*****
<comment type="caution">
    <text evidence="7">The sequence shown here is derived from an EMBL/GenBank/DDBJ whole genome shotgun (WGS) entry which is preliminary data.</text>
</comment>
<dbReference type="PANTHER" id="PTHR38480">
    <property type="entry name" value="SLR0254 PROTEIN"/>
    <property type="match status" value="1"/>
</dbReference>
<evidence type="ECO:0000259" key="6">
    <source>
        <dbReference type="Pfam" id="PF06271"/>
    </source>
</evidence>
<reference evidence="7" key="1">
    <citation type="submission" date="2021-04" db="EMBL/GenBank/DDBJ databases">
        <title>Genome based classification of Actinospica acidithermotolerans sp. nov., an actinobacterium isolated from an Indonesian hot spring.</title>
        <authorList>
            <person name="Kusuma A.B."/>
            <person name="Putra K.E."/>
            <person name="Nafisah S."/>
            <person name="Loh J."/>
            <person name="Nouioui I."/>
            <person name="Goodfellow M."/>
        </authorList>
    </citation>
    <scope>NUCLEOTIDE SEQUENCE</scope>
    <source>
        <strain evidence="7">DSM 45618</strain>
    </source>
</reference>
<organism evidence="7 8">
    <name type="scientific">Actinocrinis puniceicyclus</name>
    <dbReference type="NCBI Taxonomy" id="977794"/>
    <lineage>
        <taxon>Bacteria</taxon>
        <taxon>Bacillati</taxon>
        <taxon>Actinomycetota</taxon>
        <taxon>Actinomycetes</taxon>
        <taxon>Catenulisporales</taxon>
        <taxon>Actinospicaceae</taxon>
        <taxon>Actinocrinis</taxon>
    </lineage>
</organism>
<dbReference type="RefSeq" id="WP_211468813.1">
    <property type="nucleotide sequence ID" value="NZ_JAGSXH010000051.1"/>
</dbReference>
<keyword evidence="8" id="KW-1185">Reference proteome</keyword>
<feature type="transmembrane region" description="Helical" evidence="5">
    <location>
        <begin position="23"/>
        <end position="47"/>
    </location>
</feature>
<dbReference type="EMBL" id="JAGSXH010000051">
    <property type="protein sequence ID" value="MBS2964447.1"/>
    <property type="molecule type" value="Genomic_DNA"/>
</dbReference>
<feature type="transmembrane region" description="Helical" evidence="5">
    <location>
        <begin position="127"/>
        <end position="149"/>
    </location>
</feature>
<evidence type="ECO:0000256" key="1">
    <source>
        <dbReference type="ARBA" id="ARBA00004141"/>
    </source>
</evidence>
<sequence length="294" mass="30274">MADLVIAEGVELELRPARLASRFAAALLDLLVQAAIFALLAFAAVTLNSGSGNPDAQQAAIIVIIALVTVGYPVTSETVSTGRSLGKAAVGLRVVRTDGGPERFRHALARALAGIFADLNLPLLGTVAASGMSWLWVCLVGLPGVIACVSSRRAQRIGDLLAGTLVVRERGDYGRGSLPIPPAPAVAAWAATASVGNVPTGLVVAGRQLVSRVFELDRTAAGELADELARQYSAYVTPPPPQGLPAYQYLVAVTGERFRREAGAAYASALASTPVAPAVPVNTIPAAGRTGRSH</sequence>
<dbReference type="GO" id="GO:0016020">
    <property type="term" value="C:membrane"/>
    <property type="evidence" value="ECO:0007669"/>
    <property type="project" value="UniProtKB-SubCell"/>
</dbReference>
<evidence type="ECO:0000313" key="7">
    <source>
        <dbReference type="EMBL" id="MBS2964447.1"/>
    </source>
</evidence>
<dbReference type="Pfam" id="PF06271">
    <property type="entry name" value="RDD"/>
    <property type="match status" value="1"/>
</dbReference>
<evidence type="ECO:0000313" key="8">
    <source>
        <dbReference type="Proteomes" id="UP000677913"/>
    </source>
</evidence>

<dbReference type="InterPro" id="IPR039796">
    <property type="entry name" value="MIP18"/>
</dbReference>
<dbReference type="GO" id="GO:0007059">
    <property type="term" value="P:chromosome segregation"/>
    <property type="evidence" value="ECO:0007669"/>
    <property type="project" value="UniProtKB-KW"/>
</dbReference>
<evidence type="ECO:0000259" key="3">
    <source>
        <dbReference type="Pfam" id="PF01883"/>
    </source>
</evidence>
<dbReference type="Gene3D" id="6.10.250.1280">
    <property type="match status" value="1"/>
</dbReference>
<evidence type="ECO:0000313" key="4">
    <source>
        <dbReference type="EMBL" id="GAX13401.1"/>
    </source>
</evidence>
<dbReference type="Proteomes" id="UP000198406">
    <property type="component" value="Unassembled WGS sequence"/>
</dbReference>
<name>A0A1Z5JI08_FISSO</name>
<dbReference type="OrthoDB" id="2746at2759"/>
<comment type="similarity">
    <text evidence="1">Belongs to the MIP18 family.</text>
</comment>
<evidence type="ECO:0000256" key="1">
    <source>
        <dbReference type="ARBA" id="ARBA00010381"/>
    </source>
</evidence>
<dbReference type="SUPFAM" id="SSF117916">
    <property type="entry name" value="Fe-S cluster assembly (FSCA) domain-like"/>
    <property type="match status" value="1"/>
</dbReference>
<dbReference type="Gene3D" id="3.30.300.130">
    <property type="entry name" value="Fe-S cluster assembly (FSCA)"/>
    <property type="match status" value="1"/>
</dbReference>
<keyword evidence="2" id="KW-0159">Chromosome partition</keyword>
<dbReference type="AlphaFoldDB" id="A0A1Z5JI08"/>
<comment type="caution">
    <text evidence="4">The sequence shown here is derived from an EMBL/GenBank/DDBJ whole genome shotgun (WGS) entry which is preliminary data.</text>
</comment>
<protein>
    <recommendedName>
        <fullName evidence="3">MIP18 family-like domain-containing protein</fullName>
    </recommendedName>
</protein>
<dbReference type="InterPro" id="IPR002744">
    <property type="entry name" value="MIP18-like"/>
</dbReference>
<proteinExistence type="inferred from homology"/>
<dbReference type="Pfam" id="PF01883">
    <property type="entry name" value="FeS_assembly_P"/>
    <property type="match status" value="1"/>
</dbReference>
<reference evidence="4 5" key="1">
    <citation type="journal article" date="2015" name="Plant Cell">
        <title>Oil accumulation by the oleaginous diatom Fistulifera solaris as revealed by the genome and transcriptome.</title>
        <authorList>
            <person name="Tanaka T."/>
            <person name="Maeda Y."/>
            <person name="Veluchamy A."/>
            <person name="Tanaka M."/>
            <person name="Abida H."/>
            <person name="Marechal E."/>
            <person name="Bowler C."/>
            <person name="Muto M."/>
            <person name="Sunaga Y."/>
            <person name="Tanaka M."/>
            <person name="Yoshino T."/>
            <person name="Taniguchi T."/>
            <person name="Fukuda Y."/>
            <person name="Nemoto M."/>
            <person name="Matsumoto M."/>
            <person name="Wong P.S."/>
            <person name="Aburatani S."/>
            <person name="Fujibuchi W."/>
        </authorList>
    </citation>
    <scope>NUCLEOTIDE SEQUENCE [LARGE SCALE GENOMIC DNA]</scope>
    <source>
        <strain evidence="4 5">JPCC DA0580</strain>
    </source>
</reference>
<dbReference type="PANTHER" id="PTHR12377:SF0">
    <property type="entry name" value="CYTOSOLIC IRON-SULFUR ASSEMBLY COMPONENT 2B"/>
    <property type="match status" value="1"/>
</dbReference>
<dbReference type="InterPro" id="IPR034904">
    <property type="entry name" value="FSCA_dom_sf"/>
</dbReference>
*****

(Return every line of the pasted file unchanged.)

<comment type="caution">
    <text evidence="7">The sequence shown here is derived from an EMBL/GenBank/DDBJ whole genome shotgun (WGS) entry which is preliminary data.</text>
</comment>
<dbReference type="PANTHER" id="PTHR38480">
    <property type="entry name" value="SLR0254 PROTEIN"/>
    <property type="match status" value="1"/>
</dbReference>
<evidence type="ECO:0000259" key="6">
    <source>
        <dbReference type="Pfam" id="PF06271"/>
    </source>
</evidence>
<reference evidence="7" key="1">
    <citation type="submission" date="2021-04" db="EMBL/GenBank/DDBJ databases">
        <title>Genome based classification of Actinospica acidithermotolerans sp. nov., an actinobacterium isolated from an Indonesian hot spring.</title>
        <authorList>
            <person name="Kusuma A.B."/>
            <person name="Putra K.E."/>
            <person name="Nafisah S."/>
            <person name="Loh J."/>
            <person name="Nouioui I."/>
            <person name="Goodfellow M."/>
        </authorList>
    </citation>
    <scope>NUCLEOTIDE SEQUENCE</scope>
    <source>
        <strain evidence="7">DSM 45618</strain>
    </source>
</reference>
<organism evidence="7 8">
    <name type="scientific">Actinocrinis puniceicyclus</name>
    <dbReference type="NCBI Taxonomy" id="977794"/>
    <lineage>
        <taxon>Bacteria</taxon>
        <taxon>Bacillati</taxon>
        <taxon>Actinomycetota</taxon>
        <taxon>Actinomycetes</taxon>
        <taxon>Catenulisporales</taxon>
        <taxon>Actinospicaceae</taxon>
        <taxon>Actinocrinis</taxon>
    </lineage>
</organism>
<dbReference type="RefSeq" id="WP_211468813.1">
    <property type="nucleotide sequence ID" value="NZ_JAGSXH010000051.1"/>
</dbReference>
<keyword evidence="8" id="KW-1185">Reference proteome</keyword>
<feature type="transmembrane region" description="Helical" evidence="5">
    <location>
        <begin position="23"/>
        <end position="47"/>
    </location>
</feature>
<dbReference type="EMBL" id="JAGSXH010000051">
    <property type="protein sequence ID" value="MBS2964447.1"/>
    <property type="molecule type" value="Genomic_DNA"/>
</dbReference>
<feature type="transmembrane region" description="Helical" evidence="5">
    <location>
        <begin position="127"/>
        <end position="149"/>
    </location>
</feature>
<evidence type="ECO:0000256" key="1">
    <source>
        <dbReference type="ARBA" id="ARBA00004141"/>
    </source>
</evidence>
<sequence length="294" mass="30274">MADLVIAEGVELELRPARLASRFAAALLDLLVQAAIFALLAFAAVTLNSGSGNPDAQQAAIIVIIALVTVGYPVTSETVSTGRSLGKAAVGLRVVRTDGGPERFRHALARALAGIFADLNLPLLGTVAASGMSWLWVCLVGLPGVIACVSSRRAQRIGDLLAGTLVVRERGDYGRGSLPIPPAPAVAAWAATASVGNVPTGLVVAGRQLVSRVFELDRTAAGELADELARQYSAYVTPPPPQGLPAYQYLVAVTGERFRREAGAAYASALASTPVAPAVPVNTIPAAGRTGRSH</sequence>
<dbReference type="GO" id="GO:0016020">
    <property type="term" value="C:membrane"/>
    <property type="evidence" value="ECO:0007669"/>
    <property type="project" value="UniProtKB-SubCell"/>
</dbReference>
<evidence type="ECO:0000313" key="7">
    <source>
        <dbReference type="EMBL" id="MBS2964447.1"/>
    </source>
</evidence>
<dbReference type="Pfam" id="PF06271">
    <property type="entry name" value="RDD"/>
    <property type="match status" value="1"/>
</dbReference>
<evidence type="ECO:0000313" key="8">
    <source>
        <dbReference type="Proteomes" id="UP000677913"/>
    </source>
</evidence>

<dbReference type="InterPro" id="IPR039796">
    <property type="entry name" value="MIP18"/>
</dbReference>
<dbReference type="GO" id="GO:0007059">
    <property type="term" value="P:chromosome segregation"/>
    <property type="evidence" value="ECO:0007669"/>
    <property type="project" value="UniProtKB-KW"/>
</dbReference>
<evidence type="ECO:0000259" key="3">
    <source>
        <dbReference type="Pfam" id="PF01883"/>
    </source>
</evidence>
<dbReference type="Gene3D" id="6.10.250.1280">
    <property type="match status" value="1"/>
</dbReference>
<evidence type="ECO:0000313" key="4">
    <source>
        <dbReference type="EMBL" id="GAX13401.1"/>
    </source>
</evidence>
<dbReference type="Proteomes" id="UP000198406">
    <property type="component" value="Unassembled WGS sequence"/>
</dbReference>
<name>A0A1Z5JI08_FISSO</name>
<dbReference type="OrthoDB" id="2746at2759"/>
<comment type="similarity">
    <text evidence="1">Belongs to the MIP18 family.</text>
</comment>
<evidence type="ECO:0000256" key="1">
    <source>
        <dbReference type="ARBA" id="ARBA00010381"/>
    </source>
</evidence>
<dbReference type="SUPFAM" id="SSF117916">
    <property type="entry name" value="Fe-S cluster assembly (FSCA) domain-like"/>
    <property type="match status" value="1"/>
</dbReference>
<dbReference type="Gene3D" id="3.30.300.130">
    <property type="entry name" value="Fe-S cluster assembly (FSCA)"/>
    <property type="match status" value="1"/>
</dbReference>
<keyword evidence="2" id="KW-0159">Chromosome partition</keyword>
<dbReference type="AlphaFoldDB" id="A0A1Z5JI08"/>
<comment type="caution">
    <text evidence="4">The sequence shown here is derived from an EMBL/GenBank/DDBJ whole genome shotgun (WGS) entry which is preliminary data.</text>
</comment>
<protein>
    <recommendedName>
        <fullName evidence="3">MIP18 family-like domain-containing protein</fullName>
    </recommendedName>
</protein>
<dbReference type="InterPro" id="IPR002744">
    <property type="entry name" value="MIP18-like"/>
</dbReference>
<proteinExistence type="inferred from homology"/>
<dbReference type="Pfam" id="PF01883">
    <property type="entry name" value="FeS_assembly_P"/>
    <property type="match status" value="1"/>
</dbReference>
<reference evidence="4 5" key="1">
    <citation type="journal article" date="2015" name="Plant Cell">
        <title>Oil accumulation by the oleaginous diatom Fistulifera solaris as revealed by the genome and transcriptome.</title>
        <authorList>
            <person name="Tanaka T."/>
            <person name="Maeda Y."/>
            <person name="Veluchamy A."/>
            <person name="Tanaka M."/>
            <person name="Abida H."/>
            <person name="Marechal E."/>
            <person name="Bowler C."/>
            <person name="Muto M."/>
            <person name="Sunaga Y."/>
            <person name="Tanaka M."/>
            <person name="Yoshino T."/>
            <person name="Taniguchi T."/>
            <person name="Fukuda Y."/>
            <person name="Nemoto M."/>
            <person name="Matsumoto M."/>
            <person name="Wong P.S."/>
            <person name="Aburatani S."/>
            <person name="Fujibuchi W."/>
        </authorList>
    </citation>
    <scope>NUCLEOTIDE SEQUENCE [LARGE SCALE GENOMIC DNA]</scope>
    <source>
        <strain evidence="4 5">JPCC DA0580</strain>
    </source>
</reference>
<dbReference type="PANTHER" id="PTHR12377:SF0">
    <property type="entry name" value="CYTOSOLIC IRON-SULFUR ASSEMBLY COMPONENT 2B"/>
    <property type="match status" value="1"/>
</dbReference>
<dbReference type="InterPro" id="IPR034904">
    <property type="entry name" value="FSCA_dom_sf"/>
</dbReference>